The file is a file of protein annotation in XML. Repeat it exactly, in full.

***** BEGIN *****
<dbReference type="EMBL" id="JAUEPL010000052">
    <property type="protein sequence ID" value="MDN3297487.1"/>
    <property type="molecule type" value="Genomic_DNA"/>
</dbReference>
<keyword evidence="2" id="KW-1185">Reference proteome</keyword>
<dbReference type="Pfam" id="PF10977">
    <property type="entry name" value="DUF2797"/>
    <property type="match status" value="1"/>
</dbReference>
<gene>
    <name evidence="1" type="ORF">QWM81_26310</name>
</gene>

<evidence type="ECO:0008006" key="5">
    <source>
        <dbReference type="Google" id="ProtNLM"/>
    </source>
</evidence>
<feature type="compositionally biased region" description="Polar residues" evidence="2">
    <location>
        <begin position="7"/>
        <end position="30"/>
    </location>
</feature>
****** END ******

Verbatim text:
<dbReference type="EMBL" id="JAUEPL010000052">
    <property type="protein sequence ID" value="MDN3297487.1"/>
    <property type="molecule type" value="Genomic_DNA"/>
</dbReference>
<keyword evidence="2" id="KW-1185">Reference proteome</keyword>
<dbReference type="Pfam" id="PF10977">
    <property type="entry name" value="DUF2797"/>
    <property type="match status" value="1"/>
</dbReference>
<gene>
    <name evidence="1" type="ORF">QWM81_26310</name>
</gene>

<evidence type="ECO:0008006" key="5">
    <source>
        <dbReference type="Google" id="ProtNLM"/>
    </source>
</evidence>
<feature type="compositionally biased region" description="Polar residues" evidence="2">
    <location>
        <begin position="7"/>
        <end position="30"/>
    </location>
</feature>